The most important language for today's children to learn if they want to do business with oil companies in the future is Canadian English.

Just keep pumpin' gas till it's aboot full, eh?

They don't say "aboot" in Canada. The closest they come to it is "a boat" pronounced the British way, but that depends on how thick one's accent is.

It’s strange how it's easy to recognize various accents but recreating them in one’s mind’s eye, or ear as it were, is quite difficult. Very few of us can mimic accents convincingly, even those we're intimately familiar with. Accents, as an attribute of language, go to a mysterious, atavistic, almost indescribable core, like the attributes of sexual desire. Our accents are so deeply cut into our beings that we're amazed at actors that can parrot them believably. Almost as difficult an act to pull off realistically as gender reversal. When we hear someone's accent changing or changed, we're torn between admiration and a sneaking feeling that something's not quite honest. Think how odd it is really that we think Inspector Clouseau’s or Arnold Schwartzenegger’s accents are funny.

Someday I'll sit down and learn me the thing and figure out what distinguishes a labio-dental fricative from a post-alveolar affricate, how to read those damned pronunciation symbols, how the Great Vowel Shift happened, or even what it was exactly, etc.

So Alon, I assume you can tell a Russian from a Moroccan émigré to Israel by how Hebrew comes out of their mouths. I have wondered however, in a small and new country, are regional accents evolving? If I spoke Hebrew, could I tell if someone were from Haifa or Jerusalem over the phone?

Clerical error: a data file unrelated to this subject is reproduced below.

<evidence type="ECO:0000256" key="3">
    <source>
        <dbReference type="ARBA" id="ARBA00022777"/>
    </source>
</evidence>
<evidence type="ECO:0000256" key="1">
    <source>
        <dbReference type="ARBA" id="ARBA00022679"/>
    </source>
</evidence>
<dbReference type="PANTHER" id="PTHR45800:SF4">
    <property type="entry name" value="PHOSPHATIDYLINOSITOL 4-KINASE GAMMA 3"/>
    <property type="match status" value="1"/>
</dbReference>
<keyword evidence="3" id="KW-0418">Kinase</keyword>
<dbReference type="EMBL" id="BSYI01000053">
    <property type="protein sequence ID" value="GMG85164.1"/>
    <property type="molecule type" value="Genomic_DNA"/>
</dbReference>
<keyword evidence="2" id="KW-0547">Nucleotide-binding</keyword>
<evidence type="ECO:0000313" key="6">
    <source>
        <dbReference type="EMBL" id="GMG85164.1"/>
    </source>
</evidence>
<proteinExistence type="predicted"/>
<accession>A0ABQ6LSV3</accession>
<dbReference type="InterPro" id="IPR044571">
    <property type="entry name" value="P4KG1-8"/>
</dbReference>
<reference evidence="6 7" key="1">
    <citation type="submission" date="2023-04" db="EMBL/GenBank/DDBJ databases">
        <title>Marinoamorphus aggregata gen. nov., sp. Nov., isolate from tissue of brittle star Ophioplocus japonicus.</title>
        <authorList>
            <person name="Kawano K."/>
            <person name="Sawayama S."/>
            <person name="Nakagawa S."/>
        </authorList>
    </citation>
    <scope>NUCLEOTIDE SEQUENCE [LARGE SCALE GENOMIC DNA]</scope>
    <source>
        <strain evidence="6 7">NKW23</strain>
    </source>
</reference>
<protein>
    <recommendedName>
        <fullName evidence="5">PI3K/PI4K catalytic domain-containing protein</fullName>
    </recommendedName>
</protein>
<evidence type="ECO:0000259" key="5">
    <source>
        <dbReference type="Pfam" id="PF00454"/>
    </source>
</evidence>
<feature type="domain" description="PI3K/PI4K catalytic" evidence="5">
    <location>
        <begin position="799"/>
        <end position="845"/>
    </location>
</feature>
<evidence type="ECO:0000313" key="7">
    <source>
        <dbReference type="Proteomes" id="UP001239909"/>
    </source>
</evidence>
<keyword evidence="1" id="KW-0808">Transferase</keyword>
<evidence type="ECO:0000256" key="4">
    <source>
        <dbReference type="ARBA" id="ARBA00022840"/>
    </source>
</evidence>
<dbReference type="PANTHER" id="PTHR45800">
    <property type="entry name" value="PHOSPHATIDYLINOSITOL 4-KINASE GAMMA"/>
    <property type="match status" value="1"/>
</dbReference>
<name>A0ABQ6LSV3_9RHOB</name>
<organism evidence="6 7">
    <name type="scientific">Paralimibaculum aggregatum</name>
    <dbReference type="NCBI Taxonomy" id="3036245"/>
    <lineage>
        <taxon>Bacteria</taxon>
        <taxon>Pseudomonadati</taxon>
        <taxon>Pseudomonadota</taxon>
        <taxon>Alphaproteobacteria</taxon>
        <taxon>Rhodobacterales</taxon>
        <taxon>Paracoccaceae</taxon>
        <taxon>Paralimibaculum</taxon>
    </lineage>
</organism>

So Alon, I assume you can tell a Russian from a Moroccan émigré to Israel by how Hebrew comes out of their mouths. I have wondered however, in a small and new country, are regional accents evolving? If I spoke Hebrew, could I tell if someone were from Haifa or Jerusalem over the phone?

I don't know of any regional accents in Hebrew. The accents in Israel are still heavily dominated by national origin. My mom, who is from a Haifa suburb, doesn't speak appreciably differently from my old social circle in Tel Aviv; some people detect a slight accent in her (and my) speech, but it's more German than Haifai. The only non-ethnic distinction, aside from those of social class - the Mizrahis who went to the same Ashkenazi-dominated schools I did use Ashkenazi consonants - is one of formality. In very formal Hebrew, you're supposed to pronounce r's as in Spanish or Italian; in practice, everyone except newscasters and a small subset of Mizrahis uses the French r.